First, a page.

In the Fall of 1966, my fellow sophomore and good friend Tommy Barton was the props manager for the Drama Club’s upcoming play. In that capacity, he had with him, one day during lunch period, a pair of key-operated handcuffs, which he was showing me as we stood at the bottom of the main stairs in the Ball Building. As it happened, the newel post for the stair railing was capped with a wooden ball, the base of which was just about the size of someone’s wrist – a perfect place to check out how the cuffs worked. In a burst of enthusiasm, I snapped one of the cuffs closed just under the newel cap – only to realize, too late, that the keyhole for unlocking it was on the underside, flat against the top of the newl post itself. With only about a quarter inch of play to raise up the cuff, there wasn’t nearly enough space to fit the key in. Barton and I spent a frantic ten minutes trying, without success, to manipulate the cuff into some sort of position to be unlocked. But then the period changed, and we both had classes to go to. We decided we’d come back at the end of the day and figure out something then.
So off we went, leaving the cuff firmly locked to the stair rail – and the other cuff dangling, open and unlocked, in the most public place in the Ball Building, during a lunch period. Anybody but a sophomore could have foreseen what was coming. Not fifteen minutes into my class, there’s a senior knocking at the door, and telling the teacher that he needs to see Bruce Crabtree, to get the key to the handcuffs. Why? Because Arthur Noel (an eighth grader at the time, I believe) had been unable to resist the dangling handcuff, and so had unwittingly cuffed himself to the Ball Building stairway. If you’re interested in the visuals, Arthur’s plight is preserved for posterity on page 147 of the 1967 Bell.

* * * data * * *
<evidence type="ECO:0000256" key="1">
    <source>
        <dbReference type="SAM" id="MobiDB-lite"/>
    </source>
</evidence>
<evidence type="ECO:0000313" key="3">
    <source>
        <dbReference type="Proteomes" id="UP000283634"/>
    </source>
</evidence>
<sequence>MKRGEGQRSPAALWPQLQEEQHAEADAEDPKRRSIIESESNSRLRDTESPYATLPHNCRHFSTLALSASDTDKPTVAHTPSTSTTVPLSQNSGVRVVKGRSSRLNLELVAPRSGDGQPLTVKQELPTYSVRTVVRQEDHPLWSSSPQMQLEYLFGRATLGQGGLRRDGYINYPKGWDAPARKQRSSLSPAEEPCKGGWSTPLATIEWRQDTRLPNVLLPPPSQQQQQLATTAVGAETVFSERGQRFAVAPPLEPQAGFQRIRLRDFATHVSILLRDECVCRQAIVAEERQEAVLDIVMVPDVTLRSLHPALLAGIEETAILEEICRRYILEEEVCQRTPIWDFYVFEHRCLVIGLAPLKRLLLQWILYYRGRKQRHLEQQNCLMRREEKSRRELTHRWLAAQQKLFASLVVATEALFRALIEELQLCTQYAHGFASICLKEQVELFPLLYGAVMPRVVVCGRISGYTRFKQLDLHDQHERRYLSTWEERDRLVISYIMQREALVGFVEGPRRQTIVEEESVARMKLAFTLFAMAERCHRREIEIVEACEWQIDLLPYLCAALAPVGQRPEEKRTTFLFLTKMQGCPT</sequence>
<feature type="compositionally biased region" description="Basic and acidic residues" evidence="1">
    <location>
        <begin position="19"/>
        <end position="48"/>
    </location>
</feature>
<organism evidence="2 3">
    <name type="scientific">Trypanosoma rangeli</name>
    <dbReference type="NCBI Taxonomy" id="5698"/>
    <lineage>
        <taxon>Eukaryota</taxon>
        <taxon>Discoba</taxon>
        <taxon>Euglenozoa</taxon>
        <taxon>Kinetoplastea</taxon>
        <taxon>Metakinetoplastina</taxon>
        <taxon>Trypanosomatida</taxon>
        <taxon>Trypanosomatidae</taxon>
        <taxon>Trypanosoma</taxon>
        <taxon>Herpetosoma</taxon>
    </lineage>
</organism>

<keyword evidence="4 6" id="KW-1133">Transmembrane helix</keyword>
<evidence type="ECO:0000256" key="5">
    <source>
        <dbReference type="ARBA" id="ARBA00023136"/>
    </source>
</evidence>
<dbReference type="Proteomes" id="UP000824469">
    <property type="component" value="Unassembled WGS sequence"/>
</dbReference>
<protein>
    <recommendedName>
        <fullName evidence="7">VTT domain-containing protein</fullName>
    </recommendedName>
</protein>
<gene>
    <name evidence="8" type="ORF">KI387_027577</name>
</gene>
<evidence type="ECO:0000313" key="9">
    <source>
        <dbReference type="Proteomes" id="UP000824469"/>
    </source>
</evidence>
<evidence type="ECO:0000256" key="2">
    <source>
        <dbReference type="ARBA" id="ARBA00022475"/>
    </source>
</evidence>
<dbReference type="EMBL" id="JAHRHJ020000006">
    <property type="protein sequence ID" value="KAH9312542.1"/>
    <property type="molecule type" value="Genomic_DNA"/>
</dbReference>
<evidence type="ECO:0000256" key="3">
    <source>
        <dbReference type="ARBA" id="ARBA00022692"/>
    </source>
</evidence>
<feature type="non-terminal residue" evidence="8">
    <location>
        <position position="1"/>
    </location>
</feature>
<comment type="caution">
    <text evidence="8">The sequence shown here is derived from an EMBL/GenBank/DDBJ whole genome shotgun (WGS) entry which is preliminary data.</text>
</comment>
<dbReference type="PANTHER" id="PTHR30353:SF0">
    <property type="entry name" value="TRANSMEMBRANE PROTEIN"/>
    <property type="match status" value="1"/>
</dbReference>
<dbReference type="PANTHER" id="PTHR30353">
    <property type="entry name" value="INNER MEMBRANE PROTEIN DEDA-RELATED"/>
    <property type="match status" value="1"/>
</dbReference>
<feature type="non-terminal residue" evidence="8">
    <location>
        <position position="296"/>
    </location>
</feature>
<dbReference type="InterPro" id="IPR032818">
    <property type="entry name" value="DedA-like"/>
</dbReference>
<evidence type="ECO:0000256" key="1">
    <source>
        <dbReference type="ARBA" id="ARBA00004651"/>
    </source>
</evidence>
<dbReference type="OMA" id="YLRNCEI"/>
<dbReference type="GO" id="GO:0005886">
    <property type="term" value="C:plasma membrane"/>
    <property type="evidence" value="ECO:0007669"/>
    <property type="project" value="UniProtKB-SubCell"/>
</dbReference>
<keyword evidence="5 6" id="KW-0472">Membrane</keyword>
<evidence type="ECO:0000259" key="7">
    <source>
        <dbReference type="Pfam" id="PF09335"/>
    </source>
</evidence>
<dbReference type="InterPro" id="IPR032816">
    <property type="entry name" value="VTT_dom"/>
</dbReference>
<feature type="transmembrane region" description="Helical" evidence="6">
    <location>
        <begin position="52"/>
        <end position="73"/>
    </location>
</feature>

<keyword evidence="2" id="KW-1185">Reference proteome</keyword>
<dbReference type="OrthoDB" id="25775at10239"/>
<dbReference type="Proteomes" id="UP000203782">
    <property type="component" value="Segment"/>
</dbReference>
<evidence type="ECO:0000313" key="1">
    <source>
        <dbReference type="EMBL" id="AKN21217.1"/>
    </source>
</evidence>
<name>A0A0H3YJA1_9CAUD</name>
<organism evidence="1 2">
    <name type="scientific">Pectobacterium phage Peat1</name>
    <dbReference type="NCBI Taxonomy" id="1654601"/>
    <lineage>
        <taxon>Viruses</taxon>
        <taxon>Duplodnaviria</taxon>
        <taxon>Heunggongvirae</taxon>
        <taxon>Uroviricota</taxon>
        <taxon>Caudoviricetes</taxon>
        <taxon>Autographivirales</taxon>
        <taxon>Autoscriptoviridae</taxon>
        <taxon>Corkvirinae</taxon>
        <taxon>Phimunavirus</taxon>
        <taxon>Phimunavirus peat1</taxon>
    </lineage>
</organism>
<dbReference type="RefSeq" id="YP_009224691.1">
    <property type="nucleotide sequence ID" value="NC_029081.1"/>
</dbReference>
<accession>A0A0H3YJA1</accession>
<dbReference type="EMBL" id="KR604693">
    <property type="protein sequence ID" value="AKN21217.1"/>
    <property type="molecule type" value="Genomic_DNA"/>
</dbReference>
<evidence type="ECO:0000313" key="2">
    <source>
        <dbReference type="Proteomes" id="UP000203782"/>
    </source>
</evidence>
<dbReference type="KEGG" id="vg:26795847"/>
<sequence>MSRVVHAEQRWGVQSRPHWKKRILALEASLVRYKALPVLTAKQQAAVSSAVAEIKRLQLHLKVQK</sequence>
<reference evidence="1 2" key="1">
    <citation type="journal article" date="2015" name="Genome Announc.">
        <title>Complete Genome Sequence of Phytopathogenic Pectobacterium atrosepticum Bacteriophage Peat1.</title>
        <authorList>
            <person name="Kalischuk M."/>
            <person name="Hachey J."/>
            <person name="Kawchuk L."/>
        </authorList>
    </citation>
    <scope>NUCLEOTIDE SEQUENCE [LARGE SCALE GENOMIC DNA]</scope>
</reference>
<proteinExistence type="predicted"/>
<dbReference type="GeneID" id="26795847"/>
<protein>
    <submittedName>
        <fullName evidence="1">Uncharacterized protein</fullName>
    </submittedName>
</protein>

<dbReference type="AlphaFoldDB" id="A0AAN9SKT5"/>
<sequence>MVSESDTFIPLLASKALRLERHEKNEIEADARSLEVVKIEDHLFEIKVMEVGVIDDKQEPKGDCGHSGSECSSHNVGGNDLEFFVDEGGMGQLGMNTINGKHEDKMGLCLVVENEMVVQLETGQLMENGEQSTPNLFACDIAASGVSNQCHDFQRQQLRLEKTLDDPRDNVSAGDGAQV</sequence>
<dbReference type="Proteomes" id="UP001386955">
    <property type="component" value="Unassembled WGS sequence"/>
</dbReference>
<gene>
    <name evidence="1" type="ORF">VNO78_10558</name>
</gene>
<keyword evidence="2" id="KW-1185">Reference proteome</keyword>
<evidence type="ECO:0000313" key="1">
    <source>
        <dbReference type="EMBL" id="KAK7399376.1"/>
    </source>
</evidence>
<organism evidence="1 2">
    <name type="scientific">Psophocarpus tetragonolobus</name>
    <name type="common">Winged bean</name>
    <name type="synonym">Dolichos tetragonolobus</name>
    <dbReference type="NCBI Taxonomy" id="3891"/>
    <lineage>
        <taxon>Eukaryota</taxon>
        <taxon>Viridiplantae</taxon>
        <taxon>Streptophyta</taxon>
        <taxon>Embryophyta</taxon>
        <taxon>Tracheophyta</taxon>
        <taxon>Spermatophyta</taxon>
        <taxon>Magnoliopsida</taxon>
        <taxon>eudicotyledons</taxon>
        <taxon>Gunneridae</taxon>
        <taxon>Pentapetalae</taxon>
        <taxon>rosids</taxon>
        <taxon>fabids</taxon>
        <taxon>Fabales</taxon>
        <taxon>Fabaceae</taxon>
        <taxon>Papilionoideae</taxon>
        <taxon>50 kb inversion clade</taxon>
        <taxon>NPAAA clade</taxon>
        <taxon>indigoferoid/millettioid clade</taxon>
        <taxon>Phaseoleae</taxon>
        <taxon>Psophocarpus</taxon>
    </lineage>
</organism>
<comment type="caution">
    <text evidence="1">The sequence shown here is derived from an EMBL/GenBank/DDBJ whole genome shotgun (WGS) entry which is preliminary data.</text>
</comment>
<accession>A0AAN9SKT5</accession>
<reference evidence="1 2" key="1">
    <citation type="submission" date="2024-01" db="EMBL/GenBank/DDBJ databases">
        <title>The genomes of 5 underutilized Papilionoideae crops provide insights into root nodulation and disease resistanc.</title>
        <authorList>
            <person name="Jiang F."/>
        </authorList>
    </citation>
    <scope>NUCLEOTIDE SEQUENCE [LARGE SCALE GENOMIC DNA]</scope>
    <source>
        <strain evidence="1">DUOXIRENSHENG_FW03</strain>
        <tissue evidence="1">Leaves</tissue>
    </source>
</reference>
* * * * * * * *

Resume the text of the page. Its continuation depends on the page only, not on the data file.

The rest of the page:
I didn’t actually have the key, but everyone seemed to know that it was me who had actually done the deed, so they naturally assumed the cuffs were mine. As it happens, another class (Tommy’s) had to be disrupted, but by the end of the period, Arthur was set free, and by the end of the day, the dangling cuff was somehow uncoupled from its mate, so as to prevent any further unintended imprisonments. But the cuff clamped around the stair post stubbornly remained for several days – unlocking it proved as baffling to the adults as to the sophomores. Ultimately, the wooden ball had to be sawed off the top of newel post to remove that cuff. Mr. Carter, I heard third hand, was not at all amused.
I had to buy a replacement set of handcuffs for the play -- my first experience in a pawnshop (and surely my mother’s, as well). And I got five demerits – my first and only – which I had to serve off in demerit hall that Saturday morning. I don’t recall exactly what the charge was, but it effectively amounted to reckless conduct. At the time, I was deeply embarrassed and humiliated by the entire episode. But my father later advised me (only after I had graduated) that it would likely have represented a material failure of imagination if I had gone through an entire career at MBA without accumulating any demerits whatsoever. You might say I stumbled into those demerits without fully “earning” them – but in the end, I have come to treasure them, and the story that goes along with them.
submitted by Bruce I. Crabtree, III '69